We welcome discussions between government and interested child care operators about additional or modified options for consideration, with the understanding that all options are consistent with two fundamental principles: (1) they are fair to taxpayers and operators, and (2) they ensure that public funds are used to create public assets.

Why these Recommendations and Options? 

Until recently, child care businesses in BC were typically owned by individuals, usually an ECE with one or two centres. These owner/operator programs have always been part of communities. Owner/operators expect to earn a reasonable income while providing a critical service to families and children.   

For years, like the rest of the child care sector, these small business owners struggled to achieve their goals. Despite promotion of women’s entrepreneurship in child care as a path to gender equity, child care business owners often learned the hard way that the longstanding market-based approach to child care is actually unfair to women. In order to earn a return on their investment, child care entrepreneurs are forced to choose between paying the women who work for them low wages and/or charging the mothers who use their services high fees. Or, by trying to keep fees lower and wages higher, child care entrepreneurs could not pay themselves fairly. This dilemma is even more challenging when entrepreneurs are carrying a significant mortgage on their facility or making rent/lease payments at market rates.

It doesn't have to be this way. The $10aDay Plan invites all existing providers to participate in creating a publicly-funded system that is affordable for mothers, pays fair wages and benefits to educators, includes families in all their diversities and provides career paths for ECEs with management skills and experience. This will be a welcome opportunity for child care operators who share these goals.

However, since the introduction of significant new public funding in 2018, BC has experienced rapid growth in a different kind of child care business. Larger corporate entities - with multiple programs, including national and international chains, franchises and anonymous numbered companies - have entered the sector. Some of this growth also includes women entrepreneurs.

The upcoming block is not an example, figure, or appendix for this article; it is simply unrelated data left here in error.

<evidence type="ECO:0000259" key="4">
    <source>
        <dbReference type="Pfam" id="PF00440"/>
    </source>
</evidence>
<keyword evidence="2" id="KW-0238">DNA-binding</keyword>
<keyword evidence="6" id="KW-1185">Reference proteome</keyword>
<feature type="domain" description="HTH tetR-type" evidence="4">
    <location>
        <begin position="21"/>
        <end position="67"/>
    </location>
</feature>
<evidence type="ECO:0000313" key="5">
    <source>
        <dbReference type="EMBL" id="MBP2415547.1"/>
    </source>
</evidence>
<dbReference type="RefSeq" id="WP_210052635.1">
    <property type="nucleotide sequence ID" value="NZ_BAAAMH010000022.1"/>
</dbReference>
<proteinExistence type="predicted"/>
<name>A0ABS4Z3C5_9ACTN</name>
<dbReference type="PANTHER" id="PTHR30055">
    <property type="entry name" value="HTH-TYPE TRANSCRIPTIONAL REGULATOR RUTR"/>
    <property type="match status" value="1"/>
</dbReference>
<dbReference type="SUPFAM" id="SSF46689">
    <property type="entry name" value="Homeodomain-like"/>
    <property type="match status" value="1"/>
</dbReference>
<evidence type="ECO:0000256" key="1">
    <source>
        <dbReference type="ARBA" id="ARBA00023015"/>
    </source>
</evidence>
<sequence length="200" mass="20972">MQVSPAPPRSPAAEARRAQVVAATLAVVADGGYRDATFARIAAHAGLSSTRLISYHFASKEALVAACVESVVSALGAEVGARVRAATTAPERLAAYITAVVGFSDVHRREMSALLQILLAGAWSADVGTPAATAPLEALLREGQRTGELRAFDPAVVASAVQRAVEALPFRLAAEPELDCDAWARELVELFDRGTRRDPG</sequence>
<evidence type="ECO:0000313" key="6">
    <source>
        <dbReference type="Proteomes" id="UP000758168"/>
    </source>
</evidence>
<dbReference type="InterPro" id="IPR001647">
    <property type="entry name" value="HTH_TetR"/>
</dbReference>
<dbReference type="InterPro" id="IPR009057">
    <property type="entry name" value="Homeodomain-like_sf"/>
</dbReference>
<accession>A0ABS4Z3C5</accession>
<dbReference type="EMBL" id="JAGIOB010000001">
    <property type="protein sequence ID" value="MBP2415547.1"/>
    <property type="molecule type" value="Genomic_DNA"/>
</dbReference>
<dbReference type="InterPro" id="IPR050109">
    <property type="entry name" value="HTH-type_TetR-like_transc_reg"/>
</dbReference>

These larger child care businesses are designed to generate a profit for individual owners, franchisees and/or shareholders. In child care, profit-making involves high parent fees, low educator wages, standardized curricula, fees for additional services, and/or purchasing goods and services from related companies. 

A common and explicit strategy for corporate child care is to use high parent fees and public funding (preferably, for them, in the form of market-based fee subsidies and tax credits) to support the purchase of privately-owned buildings and/or land. The corporation then benefits further as the value of their real estate assets increases. 

As a result, many child care businesses have taken on significant mortgages in order to acquire privately-owned centres. The mortgage costs are typically included in the program operating budgets, which helps explain why parent fees in for-profit child care programs are 20 – 60% higher than in non-profit programs in BC (which generally operate in public or community-owned facilities). 

Research from around the world shows that the expansion and profit-generating approaches of corporate child care are not compatible with the quality, inclusion, affordability and accountability goals of a publicly-funded system. This is why it’s important that the BC and federal governments have committed to ensuring that new government funding is used to create new public, non-profit and Indigenous-led child care. 

The opportunity that’s before us today has taken 50 years of advocacy to achieve. We respect BC’s child care operators, who have done so much work over the years with so little public support. We hope all will join us in working with the BC government to develop a fair and equitable funding model that will help build the high quality, affordable, inclusive system that families need, ensuring that educators are well-compensated and child care programs in communities across the province are sustainable and valued for their contributions.


 [1] An extensive body of research and evidence highlights the many ways that a market-based approach fails children, families, educators and our economy, pointing to the importance of building a publicly-funded and managed system of services of which a significant majority are public and non-profit.

 [2] Building on recommendations in the $10aDay Plan and $10aDay Roadmap.

 [3] If the facilities are not owned and operated by the same organization, the facility owner may be involved in the negotiations as well.